• He arrived in Australia in 1852, and was an overseer for Alexander Cunningham. Then he managed the John Bell property of Warrambeen. He later leased 40,000 acres from John Bell and bought John Bell's Watch Hill estate of 11,000 acres. 

  • This relationship with John Bell explains the "Bell" middle name for some of his children. Interestingly, his daughter, Mary Ann, married John Bell's nephew, Lewis Bell in 1881.

  • On 19 September 1879, The Geelong Advertiser noted the arrival at Leigh Road (later Bannockburn) Railway Station of the first western district wool for the season, en route to the Geelong port - it came from Alexander Armstrong's Warrambeen.

  • Warrambeen stock had been built up since 1851; and by 1887, records show his properties were shearing 80,000 sheep. 

  • The 1887 records also show he had 289 stud ewes for 5 stud rams at various properties.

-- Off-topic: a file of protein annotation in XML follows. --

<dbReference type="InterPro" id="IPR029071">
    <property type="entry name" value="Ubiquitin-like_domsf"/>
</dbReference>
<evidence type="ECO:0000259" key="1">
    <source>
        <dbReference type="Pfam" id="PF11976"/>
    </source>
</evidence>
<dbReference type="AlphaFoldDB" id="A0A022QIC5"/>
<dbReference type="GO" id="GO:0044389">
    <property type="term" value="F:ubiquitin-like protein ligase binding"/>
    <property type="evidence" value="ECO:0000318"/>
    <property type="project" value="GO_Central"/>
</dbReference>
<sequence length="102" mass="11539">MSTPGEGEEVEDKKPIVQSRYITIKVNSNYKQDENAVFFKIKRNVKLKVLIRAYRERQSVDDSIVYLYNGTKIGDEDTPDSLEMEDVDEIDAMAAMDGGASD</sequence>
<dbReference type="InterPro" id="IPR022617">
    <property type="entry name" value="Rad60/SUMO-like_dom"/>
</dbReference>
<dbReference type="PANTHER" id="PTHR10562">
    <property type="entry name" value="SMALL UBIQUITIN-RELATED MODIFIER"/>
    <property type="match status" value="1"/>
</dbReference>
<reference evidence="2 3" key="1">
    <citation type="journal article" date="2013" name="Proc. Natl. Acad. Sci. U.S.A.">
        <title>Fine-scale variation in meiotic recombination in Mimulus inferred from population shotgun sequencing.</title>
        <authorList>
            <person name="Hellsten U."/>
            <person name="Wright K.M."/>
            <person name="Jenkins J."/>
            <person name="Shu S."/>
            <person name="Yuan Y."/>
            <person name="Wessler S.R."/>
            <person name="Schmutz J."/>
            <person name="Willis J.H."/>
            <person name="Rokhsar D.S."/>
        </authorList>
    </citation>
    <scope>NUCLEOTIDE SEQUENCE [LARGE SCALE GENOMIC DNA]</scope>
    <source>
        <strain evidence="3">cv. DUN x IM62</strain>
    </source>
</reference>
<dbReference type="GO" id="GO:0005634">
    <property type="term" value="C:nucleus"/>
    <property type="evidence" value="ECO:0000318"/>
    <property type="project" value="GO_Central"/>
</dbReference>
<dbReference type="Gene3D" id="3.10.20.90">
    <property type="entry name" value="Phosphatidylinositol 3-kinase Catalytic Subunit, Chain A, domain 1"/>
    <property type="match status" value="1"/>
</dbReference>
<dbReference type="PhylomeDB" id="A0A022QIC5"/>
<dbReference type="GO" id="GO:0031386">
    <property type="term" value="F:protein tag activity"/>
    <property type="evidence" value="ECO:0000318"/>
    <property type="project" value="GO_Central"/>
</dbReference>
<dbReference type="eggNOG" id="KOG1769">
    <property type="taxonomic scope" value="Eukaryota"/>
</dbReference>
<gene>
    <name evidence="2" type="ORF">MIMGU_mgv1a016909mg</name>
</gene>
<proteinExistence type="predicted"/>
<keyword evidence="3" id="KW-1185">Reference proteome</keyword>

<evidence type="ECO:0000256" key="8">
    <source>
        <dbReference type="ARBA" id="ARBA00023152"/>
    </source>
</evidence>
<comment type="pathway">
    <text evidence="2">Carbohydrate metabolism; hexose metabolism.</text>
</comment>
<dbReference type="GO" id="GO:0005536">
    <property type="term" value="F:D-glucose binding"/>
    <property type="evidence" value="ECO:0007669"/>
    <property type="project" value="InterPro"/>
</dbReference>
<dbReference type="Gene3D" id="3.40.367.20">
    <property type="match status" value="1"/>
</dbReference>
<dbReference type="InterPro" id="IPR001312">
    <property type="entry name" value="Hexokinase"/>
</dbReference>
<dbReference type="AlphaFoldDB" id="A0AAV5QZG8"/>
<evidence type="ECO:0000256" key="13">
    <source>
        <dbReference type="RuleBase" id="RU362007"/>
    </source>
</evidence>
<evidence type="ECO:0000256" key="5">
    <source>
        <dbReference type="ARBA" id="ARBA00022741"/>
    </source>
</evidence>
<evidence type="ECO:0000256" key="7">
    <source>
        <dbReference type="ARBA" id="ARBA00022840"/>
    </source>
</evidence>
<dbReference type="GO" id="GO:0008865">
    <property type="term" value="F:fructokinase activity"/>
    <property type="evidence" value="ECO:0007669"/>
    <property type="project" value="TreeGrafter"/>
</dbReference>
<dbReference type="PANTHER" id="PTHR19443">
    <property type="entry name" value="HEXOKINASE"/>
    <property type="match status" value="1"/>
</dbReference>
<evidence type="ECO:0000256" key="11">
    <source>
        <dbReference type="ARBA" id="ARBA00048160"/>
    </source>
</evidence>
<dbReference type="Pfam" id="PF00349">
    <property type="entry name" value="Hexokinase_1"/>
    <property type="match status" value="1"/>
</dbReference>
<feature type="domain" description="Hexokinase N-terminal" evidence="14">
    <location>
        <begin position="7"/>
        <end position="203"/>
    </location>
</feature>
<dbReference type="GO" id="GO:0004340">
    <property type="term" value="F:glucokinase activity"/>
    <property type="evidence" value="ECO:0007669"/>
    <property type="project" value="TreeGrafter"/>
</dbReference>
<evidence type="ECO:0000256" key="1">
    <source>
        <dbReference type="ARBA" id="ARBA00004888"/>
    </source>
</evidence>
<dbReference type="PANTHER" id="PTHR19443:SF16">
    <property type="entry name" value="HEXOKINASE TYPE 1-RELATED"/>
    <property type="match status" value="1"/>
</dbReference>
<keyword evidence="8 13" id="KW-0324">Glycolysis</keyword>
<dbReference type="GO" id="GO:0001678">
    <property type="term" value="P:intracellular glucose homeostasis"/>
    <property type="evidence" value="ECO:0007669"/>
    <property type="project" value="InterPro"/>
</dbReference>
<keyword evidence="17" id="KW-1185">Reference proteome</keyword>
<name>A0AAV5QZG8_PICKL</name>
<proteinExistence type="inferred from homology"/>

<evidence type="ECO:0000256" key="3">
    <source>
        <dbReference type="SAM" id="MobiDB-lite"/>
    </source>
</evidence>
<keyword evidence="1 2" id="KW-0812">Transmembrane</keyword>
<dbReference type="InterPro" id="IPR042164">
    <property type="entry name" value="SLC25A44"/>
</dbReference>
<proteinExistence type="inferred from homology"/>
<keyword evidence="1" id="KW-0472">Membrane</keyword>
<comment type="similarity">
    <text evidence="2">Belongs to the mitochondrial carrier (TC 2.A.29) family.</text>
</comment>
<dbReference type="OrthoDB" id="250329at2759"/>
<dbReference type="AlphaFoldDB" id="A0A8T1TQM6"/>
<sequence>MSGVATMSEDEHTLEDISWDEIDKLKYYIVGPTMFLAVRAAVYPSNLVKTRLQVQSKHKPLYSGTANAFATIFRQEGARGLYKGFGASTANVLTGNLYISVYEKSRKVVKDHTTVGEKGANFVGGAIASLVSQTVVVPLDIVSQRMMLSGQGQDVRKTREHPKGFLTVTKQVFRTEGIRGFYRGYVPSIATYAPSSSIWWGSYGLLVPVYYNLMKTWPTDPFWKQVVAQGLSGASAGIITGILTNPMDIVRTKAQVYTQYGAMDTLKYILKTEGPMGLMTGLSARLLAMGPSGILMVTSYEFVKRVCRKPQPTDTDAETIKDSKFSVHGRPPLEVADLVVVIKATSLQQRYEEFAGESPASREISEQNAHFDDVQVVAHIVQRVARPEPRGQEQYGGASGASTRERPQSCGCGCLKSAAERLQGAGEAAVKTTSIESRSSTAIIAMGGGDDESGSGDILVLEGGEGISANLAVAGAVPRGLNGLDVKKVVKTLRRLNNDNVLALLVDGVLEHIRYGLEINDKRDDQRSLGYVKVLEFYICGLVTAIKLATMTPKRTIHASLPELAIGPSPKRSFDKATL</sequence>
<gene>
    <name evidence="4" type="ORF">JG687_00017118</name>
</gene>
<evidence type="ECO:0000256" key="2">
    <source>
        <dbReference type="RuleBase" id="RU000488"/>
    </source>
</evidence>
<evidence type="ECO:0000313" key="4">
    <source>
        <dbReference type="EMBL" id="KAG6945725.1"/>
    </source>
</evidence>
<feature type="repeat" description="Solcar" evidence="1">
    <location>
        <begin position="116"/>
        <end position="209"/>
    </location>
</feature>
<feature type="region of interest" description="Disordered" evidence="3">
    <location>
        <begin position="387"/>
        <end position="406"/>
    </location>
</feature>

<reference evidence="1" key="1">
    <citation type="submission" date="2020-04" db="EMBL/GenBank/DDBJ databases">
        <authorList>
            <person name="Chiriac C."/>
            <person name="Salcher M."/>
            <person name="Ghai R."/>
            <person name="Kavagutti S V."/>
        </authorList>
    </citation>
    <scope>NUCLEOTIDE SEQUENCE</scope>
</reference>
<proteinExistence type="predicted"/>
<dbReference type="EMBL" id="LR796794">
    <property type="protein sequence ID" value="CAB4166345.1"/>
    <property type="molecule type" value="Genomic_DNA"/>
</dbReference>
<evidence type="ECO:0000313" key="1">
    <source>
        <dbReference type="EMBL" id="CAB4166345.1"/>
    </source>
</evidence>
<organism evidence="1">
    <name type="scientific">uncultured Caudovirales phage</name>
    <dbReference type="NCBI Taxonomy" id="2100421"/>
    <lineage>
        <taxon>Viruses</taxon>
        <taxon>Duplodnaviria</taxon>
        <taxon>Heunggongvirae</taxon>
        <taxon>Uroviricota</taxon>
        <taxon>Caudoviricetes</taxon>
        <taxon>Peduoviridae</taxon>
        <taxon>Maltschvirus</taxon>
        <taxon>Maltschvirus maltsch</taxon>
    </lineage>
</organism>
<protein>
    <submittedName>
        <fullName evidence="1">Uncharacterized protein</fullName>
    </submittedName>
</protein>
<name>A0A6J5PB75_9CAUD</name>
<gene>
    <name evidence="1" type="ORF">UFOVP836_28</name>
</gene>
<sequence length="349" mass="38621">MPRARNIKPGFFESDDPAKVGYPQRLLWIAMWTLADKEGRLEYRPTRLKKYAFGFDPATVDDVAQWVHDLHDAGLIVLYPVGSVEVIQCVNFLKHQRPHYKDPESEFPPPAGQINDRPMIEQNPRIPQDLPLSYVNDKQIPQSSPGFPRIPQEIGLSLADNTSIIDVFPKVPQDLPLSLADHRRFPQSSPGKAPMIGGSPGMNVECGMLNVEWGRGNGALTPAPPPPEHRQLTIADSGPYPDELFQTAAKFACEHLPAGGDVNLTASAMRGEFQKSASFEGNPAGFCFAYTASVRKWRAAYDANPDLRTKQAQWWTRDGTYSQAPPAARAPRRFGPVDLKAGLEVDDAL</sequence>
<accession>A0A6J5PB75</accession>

• In that year, sheep had been been brought to Warrambeen for shearing from Ellingerrin, Moffats, Gows Hill, Watch Hill and Andrew's Hill. 

  • Some exporting of 109 rams to New Zealand is also recorded.

  • He lived at Warrambeen until his death in 1890. 

 

Other properties

  • He purchased Watch Hill from John Bell (unknown date); Ellingerrin from A.M. Campbell in 1886.

 

Some customs

  • Each Boxing Day, the Armstrongs and Bells would distribute gifts amongst the residents of Shelford and Teesdale. Alexander Armstrong would give fifty fat lambs to residents; Betsy Armstrong dispensed prizes to the Teesdale Sunday School. Mary Bell (widow of James Bell) gave gifts to the Teesdale children.

 

Church Connections

  • Scots were in the majority in Victoria's Western District, bringing with them their Presbyterianism.  A Thomas Spurgeon preached at Warrambeen in July 1880. In The Scottish Church in Victoria, 1901, wrote of "the respect and affection Alexander Armstrong of Warrambeen had won from those who knew him."